Rugby Injuries Spark Research Into Impact Of Concussion

Brain Injuries Suffered By Players Monitored To Help Manage Traumatic Brain Injuries

11.03.2015

Research into the impact of concussion is being carried out by monitoring rugby players who experience them, in the hope that the results will help with prevention and treatment of Traumatic Brain Injury.

Exeter University researchers are working with the Exeter Chiefs rugby team. Any player who suffers a head injury receives an MRI scan to see what impact it has had on the brain. 

Discussing the research, Huw Williams of the Centre for Clinical Neuropsychology Research at the University of Exeter said: "At present it is still the case that there is little evidence base for the management of Traumatic Brain Injury.

"There is a need to develop better systems for understanding and treating of it, particularly in the acute period, straight after a knock out, before there may be irreversible changes in brain tissue."

The research comes in the wake of recent criticisms of the Welsh Rugby Union for allowing players to remain on the pitch despite suffering head injuries and concussions. Most recently, Welsh player George North continued playing despite two suspected concussions.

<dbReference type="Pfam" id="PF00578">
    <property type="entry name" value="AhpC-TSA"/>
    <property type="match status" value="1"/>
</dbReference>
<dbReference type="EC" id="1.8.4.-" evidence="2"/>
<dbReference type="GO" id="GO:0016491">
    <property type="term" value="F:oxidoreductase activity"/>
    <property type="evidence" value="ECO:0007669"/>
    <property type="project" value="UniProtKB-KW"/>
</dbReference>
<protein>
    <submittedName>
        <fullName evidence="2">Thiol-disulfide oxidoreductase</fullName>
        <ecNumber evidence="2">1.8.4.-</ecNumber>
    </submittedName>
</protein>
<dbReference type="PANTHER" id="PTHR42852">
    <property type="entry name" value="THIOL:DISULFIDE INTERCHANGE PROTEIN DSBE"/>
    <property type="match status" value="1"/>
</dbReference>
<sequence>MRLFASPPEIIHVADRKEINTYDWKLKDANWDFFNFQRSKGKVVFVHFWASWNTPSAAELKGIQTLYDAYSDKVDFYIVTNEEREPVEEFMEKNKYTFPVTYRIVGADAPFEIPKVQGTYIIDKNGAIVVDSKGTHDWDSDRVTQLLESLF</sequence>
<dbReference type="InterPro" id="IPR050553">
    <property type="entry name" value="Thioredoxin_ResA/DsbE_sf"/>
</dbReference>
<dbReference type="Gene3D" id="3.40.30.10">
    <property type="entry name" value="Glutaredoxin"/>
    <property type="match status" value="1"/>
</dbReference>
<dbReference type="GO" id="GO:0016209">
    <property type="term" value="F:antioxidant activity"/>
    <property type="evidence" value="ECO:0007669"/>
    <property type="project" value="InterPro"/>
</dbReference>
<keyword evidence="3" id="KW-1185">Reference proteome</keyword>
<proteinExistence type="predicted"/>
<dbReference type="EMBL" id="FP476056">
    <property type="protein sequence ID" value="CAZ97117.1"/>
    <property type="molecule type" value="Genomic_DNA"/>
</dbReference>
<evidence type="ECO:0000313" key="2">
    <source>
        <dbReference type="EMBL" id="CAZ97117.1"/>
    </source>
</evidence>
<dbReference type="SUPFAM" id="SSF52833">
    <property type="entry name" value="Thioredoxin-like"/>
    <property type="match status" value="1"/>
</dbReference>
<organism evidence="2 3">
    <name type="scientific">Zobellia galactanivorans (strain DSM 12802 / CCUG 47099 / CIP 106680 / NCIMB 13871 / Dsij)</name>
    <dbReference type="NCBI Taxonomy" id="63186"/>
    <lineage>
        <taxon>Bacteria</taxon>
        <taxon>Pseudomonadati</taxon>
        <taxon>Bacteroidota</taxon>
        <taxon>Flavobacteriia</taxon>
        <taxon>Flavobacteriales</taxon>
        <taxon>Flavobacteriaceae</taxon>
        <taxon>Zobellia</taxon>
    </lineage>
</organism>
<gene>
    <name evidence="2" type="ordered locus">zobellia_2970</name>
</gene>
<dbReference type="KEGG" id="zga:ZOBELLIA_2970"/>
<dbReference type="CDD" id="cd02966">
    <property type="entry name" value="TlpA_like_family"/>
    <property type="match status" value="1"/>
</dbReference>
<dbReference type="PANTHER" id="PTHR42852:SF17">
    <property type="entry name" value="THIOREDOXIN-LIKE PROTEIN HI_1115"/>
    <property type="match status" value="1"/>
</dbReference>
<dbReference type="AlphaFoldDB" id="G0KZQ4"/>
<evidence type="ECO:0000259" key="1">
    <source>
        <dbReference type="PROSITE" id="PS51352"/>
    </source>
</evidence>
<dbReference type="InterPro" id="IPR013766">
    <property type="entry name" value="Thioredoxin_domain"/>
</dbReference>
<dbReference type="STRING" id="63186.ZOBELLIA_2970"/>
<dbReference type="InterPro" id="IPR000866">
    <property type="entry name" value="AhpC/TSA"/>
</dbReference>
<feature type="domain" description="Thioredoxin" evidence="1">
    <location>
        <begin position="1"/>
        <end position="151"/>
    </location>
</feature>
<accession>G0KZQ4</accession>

"It sends a terrible message," said former England captain Lewis Moody. "It says it's still ok to get concussed and to carry on. It still says to the other coaches at grass roots level and the medics that you can still let these guys continue."

"I think it's just a duty of care. We owe it to our players to look after them."

Expert Opinion
A number of recent high-profile incidents in rugby have illustrated the failings currently present in the way head injuries are dealt with on the pitch, as well as the protocols in place for those who have suffered a concussion.

“Further research into the issue can only be a good thing and we hope the current partnership between Exeter Chiefs and Exeter University will shed light on the long-term impact of concussion in sports and the need to ensure players are given the best possible treatment in the aftermath of a head injury.”
Stephen Nye, Partner